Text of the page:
I am very happy to follow Ann McKechin, who made a fair analysis of the co-operation and consensus that have characterised the process over many years. She presented a constructive role for the Opposition, as is right and proper, in scrutinising and trying to improve the legislation, and in addressing some of the issues. I certainly hope that matters are proceeded with in that spirit.
I am very happy also to welcome the Bill, as someone who has been involved in the process since its very early days-indeed, for 25 or more years. Frankly, however, I see it as a further step along the way to home rule within the United Kingdom. I never thought, any more than others did, that the Scotland Act 1998 was the end of the process; most of us recognise that the constitution is evolving. The first Act, which established the Scottish Parliament, was seminal legislation, but it was always work in progress, and this Bill falls into the same category.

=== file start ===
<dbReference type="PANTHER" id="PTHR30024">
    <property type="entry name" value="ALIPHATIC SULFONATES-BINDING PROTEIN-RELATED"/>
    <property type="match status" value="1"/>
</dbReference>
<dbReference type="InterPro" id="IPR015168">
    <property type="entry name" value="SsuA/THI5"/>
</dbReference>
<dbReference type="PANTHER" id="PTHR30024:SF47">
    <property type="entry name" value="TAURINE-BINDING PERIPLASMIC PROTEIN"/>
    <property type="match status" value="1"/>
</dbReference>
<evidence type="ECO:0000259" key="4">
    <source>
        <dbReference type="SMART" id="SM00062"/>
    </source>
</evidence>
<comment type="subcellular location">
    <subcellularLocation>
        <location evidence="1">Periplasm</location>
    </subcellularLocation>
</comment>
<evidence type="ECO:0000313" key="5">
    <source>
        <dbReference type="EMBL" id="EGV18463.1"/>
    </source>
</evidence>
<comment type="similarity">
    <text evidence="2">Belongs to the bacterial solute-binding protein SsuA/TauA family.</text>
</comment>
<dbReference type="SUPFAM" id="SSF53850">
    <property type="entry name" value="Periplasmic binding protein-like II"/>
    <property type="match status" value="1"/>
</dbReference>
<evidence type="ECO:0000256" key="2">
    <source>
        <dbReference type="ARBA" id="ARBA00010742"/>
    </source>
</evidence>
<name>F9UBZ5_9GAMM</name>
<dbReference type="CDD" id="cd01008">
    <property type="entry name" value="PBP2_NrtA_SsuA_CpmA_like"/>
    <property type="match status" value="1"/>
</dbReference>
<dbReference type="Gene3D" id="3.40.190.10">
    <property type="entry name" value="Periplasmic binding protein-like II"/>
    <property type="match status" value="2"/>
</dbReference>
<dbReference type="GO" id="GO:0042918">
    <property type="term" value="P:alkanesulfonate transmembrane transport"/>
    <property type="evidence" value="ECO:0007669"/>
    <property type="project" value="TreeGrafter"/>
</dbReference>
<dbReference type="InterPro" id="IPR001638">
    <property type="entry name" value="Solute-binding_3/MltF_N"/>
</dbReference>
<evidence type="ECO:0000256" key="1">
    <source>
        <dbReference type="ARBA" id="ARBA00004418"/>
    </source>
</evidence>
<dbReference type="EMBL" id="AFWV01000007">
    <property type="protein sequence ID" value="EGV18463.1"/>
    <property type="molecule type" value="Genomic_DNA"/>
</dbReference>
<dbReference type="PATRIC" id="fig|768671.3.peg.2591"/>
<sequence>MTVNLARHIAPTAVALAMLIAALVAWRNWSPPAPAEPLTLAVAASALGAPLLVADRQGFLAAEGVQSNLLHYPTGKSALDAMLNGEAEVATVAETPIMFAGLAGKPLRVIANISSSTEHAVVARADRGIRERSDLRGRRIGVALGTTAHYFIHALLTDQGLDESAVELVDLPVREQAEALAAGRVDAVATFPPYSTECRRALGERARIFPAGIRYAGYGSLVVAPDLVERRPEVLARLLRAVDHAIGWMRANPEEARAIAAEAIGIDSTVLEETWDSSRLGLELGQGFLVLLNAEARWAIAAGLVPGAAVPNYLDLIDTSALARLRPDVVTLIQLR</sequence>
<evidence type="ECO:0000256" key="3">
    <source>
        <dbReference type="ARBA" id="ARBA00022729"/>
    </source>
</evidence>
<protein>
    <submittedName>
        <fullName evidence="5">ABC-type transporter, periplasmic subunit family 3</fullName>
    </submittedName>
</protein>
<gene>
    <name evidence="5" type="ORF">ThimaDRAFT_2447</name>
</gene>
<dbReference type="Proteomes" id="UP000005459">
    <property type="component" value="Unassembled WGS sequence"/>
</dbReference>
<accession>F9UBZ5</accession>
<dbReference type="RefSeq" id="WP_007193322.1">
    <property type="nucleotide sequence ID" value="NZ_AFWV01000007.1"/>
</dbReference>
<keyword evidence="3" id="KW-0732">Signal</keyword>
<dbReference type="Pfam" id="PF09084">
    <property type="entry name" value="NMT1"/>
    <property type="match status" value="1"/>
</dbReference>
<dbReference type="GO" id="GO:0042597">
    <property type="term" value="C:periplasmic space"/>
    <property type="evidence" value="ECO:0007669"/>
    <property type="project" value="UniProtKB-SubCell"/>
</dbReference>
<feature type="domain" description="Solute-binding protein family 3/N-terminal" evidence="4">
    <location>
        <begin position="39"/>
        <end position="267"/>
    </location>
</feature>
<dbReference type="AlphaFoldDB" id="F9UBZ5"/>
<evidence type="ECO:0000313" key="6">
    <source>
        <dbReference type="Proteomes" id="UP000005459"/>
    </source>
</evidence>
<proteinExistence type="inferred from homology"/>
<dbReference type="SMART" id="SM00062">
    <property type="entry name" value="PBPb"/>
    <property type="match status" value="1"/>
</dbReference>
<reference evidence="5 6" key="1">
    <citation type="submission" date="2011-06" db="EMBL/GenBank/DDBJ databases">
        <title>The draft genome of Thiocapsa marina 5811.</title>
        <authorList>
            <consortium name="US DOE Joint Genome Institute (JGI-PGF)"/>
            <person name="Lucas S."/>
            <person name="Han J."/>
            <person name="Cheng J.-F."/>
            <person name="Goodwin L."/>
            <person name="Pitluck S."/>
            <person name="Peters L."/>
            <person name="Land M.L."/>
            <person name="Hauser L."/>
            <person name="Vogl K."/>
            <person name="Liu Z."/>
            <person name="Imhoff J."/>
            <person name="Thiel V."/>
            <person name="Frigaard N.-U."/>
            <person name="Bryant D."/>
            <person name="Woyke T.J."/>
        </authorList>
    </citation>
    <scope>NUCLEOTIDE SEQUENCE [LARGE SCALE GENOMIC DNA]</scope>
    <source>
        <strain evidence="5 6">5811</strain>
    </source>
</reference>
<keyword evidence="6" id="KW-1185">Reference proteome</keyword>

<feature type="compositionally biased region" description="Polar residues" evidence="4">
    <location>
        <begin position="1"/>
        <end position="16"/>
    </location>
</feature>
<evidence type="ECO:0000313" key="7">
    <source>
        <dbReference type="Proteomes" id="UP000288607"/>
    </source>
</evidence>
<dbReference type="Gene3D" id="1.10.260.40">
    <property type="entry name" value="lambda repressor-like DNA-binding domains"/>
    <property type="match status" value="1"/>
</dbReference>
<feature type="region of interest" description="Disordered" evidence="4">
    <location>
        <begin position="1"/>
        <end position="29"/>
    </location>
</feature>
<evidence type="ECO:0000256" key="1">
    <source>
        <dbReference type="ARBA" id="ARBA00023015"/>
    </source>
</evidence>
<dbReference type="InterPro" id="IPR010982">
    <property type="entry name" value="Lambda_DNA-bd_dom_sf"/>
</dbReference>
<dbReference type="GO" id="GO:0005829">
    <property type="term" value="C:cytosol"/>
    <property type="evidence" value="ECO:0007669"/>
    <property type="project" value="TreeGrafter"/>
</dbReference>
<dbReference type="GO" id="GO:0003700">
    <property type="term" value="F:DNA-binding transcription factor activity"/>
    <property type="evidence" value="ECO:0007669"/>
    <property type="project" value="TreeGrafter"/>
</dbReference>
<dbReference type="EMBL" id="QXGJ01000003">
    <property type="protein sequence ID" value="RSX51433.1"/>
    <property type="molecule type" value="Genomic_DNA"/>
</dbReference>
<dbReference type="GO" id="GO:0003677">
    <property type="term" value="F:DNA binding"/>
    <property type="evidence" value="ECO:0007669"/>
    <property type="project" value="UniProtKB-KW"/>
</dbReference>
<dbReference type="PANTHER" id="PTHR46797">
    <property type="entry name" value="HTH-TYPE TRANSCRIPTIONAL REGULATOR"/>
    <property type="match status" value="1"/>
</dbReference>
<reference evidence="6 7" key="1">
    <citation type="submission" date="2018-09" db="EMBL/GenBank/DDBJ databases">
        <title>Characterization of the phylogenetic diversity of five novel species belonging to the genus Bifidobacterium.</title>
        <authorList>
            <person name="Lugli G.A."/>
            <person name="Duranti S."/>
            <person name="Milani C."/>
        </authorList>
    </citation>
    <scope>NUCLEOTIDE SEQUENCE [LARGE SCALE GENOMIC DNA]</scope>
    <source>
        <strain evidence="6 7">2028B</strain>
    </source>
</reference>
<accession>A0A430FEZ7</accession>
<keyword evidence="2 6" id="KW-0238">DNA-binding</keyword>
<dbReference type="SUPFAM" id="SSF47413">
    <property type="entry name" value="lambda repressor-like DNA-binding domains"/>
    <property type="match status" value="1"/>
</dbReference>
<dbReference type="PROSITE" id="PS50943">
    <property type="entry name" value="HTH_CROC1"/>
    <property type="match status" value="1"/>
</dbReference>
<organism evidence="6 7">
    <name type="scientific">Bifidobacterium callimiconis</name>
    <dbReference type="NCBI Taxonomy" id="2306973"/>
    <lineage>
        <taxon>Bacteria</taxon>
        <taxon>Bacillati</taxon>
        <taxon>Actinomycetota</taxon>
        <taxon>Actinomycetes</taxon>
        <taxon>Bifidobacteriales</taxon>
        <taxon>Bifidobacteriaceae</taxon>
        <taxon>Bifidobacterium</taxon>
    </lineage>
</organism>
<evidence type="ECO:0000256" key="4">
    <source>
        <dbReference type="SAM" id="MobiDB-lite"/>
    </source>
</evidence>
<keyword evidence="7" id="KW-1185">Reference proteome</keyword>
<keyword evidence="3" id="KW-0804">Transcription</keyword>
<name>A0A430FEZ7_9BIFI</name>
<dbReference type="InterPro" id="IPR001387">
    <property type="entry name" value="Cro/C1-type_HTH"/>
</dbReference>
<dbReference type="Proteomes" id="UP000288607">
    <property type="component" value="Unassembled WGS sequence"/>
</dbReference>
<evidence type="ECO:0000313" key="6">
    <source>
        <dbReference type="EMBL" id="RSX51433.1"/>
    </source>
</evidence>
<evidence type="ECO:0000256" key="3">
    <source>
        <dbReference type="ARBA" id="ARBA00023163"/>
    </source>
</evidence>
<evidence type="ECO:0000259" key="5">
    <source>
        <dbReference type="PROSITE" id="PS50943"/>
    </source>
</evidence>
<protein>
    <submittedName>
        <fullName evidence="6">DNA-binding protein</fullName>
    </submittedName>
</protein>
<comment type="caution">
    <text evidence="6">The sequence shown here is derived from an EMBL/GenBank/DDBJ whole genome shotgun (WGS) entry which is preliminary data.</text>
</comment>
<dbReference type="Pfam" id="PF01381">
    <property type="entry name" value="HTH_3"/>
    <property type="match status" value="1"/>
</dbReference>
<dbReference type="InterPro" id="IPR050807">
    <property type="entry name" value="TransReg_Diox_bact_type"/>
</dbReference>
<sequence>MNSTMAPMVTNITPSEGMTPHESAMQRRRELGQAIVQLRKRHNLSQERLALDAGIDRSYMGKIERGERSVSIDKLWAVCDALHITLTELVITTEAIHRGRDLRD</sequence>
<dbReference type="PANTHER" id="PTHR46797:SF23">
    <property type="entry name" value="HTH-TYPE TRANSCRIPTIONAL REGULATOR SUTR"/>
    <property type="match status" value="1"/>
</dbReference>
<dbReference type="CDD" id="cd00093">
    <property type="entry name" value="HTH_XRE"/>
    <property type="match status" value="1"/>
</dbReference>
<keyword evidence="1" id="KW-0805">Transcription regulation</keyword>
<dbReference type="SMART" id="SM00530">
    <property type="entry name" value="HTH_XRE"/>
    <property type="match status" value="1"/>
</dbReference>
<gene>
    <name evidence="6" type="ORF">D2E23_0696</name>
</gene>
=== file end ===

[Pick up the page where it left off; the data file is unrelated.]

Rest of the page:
I hope that my right hon. Friend the Secretary of State for Scotland does not find any discomfort in that, but I completely understand that his role in government, operating on an agreed cross-party consensus, is to put forward a Bill that commands the support of the House and the Government and does not prevent any of us from arguing the case for further reform and development. That puts the SNP in a difficult position, but that is precisely where it wants to be.
For many of us who have been through this debate a few times, my previous point might sound ponderous, but we are making history because we are shaping the evolution of the United Kingdom's constitution, and this stage will be monitored for many years to come as one of the stages along the route. It will represent the foundation of a much more radical and decentralised United Kingdom over time.